To Atlantis... and beyond
Despite its cancellation of Stargate Atlantis at the end of this season with its 100th episode (to broadcast in January 2009), MGM has given the go-ahead to produce a two-hour movie based on the series.
The extended-play version of the show will reportedly first air on the Sci-Fi channel, and then hit the DVD/download format almost immediately thereafter. This formula has been a great success for the two existing Stargate DTV movies, The Ark of Truth and Continuum. The new movie will be written by Stargate Atlantis' executive producers Joseph Mallozzi and Paul Mullie, who currently run the show on a day-to-day basis.
"We're excited to tell Atlantis stories on a bigger canvas," Brad Wright and Robert C Cooper, co-creators of both existing Stargate TV series, said in a joint statement. And, they added, "We have plans for both SG-1 and Atlantis to remain vital as we expand the franchise."
For those new to the adventure -- or who only saw the 1994 James Spader/Kurt Russell feature film Stargate (which, compared to the two TV series it spawned, is light on both gadgetry and humor) -- Stargate Atlantis follows the present-day adventures of a team of military and civilian explorers who travel to the legendary lost city of Atlantis, which is far, far away in the Pegasus Galaxy.
Our intrepid little team found the island city not by spaceship, but through a Stargate, one of a series of space portals created long ago by a highly-advanced -- and long-dead -- alien civilization they call The Ancients. In the never-ending quest to seek out other technology and relics left behind by that once dominant race, the Atlantis team finds new allies, new enemies, new worlds -- along with a wide array of unusual devices, weapons and other mysterious thingamajigs. (Click here to see when Stargate Atlantis is on in your area.)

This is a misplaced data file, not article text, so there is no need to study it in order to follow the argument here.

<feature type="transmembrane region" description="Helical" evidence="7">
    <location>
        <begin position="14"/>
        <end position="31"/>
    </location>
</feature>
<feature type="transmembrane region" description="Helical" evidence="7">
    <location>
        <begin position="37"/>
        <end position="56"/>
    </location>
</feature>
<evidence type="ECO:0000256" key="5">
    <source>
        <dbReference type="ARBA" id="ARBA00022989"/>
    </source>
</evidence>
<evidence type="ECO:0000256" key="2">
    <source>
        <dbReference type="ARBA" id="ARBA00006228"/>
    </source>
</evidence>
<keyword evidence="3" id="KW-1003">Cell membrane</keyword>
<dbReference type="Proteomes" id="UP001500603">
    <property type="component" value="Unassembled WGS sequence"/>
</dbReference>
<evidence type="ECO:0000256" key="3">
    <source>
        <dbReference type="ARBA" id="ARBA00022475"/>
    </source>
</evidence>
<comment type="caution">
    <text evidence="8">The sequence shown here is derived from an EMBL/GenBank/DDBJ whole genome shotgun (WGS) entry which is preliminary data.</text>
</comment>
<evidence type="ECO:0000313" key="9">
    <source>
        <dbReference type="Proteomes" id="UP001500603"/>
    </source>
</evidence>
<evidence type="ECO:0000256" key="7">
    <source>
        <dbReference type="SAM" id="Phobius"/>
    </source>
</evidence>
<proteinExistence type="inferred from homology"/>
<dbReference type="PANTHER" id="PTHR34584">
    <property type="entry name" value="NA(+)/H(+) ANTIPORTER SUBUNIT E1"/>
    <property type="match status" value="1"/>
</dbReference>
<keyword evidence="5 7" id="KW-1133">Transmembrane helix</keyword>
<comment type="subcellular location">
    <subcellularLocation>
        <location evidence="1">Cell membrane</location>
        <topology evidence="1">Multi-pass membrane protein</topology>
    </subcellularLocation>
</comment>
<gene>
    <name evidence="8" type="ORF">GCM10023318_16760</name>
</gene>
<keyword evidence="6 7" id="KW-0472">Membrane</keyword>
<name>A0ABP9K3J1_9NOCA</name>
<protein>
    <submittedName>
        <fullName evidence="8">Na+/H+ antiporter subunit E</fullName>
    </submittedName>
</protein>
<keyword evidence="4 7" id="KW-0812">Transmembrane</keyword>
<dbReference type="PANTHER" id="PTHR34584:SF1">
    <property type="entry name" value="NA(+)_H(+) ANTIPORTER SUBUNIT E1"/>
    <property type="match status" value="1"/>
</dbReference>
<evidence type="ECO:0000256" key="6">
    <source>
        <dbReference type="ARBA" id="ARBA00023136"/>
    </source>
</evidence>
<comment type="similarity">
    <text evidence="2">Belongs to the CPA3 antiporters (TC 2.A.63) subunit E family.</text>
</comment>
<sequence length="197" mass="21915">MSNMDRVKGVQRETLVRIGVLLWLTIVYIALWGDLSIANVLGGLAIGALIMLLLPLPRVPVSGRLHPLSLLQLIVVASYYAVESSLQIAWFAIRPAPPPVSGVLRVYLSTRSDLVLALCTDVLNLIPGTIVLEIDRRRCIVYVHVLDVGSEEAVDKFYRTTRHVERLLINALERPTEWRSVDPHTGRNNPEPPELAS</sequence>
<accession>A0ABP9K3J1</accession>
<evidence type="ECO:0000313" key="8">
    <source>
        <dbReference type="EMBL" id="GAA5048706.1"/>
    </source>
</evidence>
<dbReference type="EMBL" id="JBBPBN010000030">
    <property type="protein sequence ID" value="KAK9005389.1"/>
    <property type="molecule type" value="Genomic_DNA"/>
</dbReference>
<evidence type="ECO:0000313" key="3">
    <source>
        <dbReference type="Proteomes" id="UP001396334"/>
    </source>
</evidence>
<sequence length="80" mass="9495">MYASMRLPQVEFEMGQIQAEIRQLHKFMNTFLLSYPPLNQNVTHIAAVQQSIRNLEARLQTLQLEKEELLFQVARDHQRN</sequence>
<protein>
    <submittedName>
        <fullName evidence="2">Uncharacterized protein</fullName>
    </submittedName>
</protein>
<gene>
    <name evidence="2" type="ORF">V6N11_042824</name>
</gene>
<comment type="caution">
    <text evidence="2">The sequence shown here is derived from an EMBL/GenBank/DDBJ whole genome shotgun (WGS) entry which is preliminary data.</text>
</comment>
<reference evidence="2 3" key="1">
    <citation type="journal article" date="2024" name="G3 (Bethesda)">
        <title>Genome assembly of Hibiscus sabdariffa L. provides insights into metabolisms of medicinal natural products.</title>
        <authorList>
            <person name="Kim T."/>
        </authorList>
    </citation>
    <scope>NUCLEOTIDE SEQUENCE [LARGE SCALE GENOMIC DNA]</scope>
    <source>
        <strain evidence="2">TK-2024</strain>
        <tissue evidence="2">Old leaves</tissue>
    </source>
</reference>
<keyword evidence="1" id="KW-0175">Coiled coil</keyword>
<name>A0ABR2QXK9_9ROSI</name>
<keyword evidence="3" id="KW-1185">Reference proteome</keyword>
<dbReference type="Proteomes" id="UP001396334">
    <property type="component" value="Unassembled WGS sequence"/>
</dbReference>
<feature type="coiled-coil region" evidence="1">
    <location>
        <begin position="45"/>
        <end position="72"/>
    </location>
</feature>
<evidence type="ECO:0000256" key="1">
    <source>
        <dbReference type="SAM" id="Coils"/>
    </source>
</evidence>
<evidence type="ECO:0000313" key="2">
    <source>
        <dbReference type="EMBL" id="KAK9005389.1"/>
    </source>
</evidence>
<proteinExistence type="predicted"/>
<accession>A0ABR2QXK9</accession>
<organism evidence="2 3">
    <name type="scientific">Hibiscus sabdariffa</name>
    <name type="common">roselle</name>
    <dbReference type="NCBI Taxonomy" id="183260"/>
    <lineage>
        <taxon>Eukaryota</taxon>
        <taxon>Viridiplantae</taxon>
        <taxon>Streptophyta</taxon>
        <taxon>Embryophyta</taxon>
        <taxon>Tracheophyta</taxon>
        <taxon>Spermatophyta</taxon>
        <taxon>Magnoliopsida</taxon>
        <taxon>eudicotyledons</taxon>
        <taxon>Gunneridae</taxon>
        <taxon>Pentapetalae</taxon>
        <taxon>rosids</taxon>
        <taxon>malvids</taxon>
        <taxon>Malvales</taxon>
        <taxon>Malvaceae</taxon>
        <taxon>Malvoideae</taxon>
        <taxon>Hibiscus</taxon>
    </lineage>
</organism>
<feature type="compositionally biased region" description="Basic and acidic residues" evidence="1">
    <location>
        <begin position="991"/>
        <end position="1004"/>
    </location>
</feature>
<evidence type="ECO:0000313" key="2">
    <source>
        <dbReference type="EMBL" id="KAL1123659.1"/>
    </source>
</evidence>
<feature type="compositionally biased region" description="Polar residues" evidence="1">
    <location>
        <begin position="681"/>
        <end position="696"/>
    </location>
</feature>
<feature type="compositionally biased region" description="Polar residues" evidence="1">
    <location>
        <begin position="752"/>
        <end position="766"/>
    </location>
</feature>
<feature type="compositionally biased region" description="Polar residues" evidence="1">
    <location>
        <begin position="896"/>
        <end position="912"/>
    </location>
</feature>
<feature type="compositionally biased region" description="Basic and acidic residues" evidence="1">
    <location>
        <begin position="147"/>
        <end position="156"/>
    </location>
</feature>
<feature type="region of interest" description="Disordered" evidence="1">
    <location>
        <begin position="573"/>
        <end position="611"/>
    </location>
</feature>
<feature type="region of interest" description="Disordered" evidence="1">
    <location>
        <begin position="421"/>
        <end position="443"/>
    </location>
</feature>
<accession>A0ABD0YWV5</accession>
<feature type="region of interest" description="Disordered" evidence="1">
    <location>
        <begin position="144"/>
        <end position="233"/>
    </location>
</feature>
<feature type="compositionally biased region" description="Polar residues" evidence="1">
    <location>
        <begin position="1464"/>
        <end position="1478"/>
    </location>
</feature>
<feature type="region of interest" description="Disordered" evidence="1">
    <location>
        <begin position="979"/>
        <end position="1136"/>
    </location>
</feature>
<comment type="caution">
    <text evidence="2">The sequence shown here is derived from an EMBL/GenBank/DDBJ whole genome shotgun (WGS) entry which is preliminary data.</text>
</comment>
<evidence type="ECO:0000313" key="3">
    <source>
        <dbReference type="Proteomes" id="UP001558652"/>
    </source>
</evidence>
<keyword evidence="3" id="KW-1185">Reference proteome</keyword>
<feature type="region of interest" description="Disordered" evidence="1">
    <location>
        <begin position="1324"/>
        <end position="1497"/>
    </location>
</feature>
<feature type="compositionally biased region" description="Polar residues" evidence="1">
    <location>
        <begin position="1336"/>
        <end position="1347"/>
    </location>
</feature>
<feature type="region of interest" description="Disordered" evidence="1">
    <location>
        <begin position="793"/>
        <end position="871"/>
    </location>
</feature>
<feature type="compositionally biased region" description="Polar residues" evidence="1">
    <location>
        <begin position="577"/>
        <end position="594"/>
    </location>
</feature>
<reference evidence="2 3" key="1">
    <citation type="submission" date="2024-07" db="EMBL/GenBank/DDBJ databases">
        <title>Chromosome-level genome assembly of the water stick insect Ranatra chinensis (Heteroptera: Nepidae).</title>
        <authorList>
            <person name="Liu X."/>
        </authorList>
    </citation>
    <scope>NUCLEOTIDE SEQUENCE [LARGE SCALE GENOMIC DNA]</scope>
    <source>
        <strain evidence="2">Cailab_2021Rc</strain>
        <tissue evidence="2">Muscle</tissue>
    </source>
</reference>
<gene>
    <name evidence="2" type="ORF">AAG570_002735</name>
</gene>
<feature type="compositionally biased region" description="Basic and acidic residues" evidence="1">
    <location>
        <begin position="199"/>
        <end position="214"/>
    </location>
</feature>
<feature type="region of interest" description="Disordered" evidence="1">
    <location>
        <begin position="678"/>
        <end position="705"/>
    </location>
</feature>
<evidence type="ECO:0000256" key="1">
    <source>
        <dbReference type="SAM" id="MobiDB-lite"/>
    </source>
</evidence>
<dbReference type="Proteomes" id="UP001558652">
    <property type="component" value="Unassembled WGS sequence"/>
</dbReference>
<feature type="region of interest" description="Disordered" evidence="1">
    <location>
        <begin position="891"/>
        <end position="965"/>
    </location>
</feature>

And on to a new universe
Stargate Universe is the name of the third and latest Stargate-themed series. Here's how a recent press release introduced the show:
After unlocking the mystery of the Stargate's ninth chevron [an element of the gate's address 'dialing' protocol], a team of explorers travels to an unmanned starship called the Destiny, launched by The Ancients at the height of their civilization as a grand experiment set in motion, but never completed.
What starts as a simple reconnaissance turns into a never-ending mission, as the Stargate Universe crew discovers the ship is unable to return to Earth, and they must now fend for themselves aboard the Destiny.
The crew will travel to the far reaches of the universe, connecting with each of the previously-launched Stargates, thus fulfilling the Destiny's original mission. Challenges will arise though as the ship comes into range of Stargates placed centuries ahead of the Destiny and the crew is unable to control the ship's navigational schedule. If someone is left behind, there is no way to go back for them, adding to the drama of encountering new races, enemies and adventures.
"In Universe, we plan to keep those elements that have made the franchise a success, such as adventure and humor, while breaking new ground in the relationships between mostly young and desperate explorers, thrust together and far from home," say Wright and Cooper. "Above all, we believe the Stargate itself remains an enduring icon with infinite potential as a jumping off point for telling stories."
The new Stargate Universe will debut as a two-hour movie, and then will assume a regular hourly slot at some point to be announced during the Summer of 2009.
More in the world of TV...
Stargate Atlantis goes into stasis
Amanda Tapping finds Sanctuary
The Top 10 worst TV series finales: TV's bad bye-byes
This article was originally posted September 1, 2008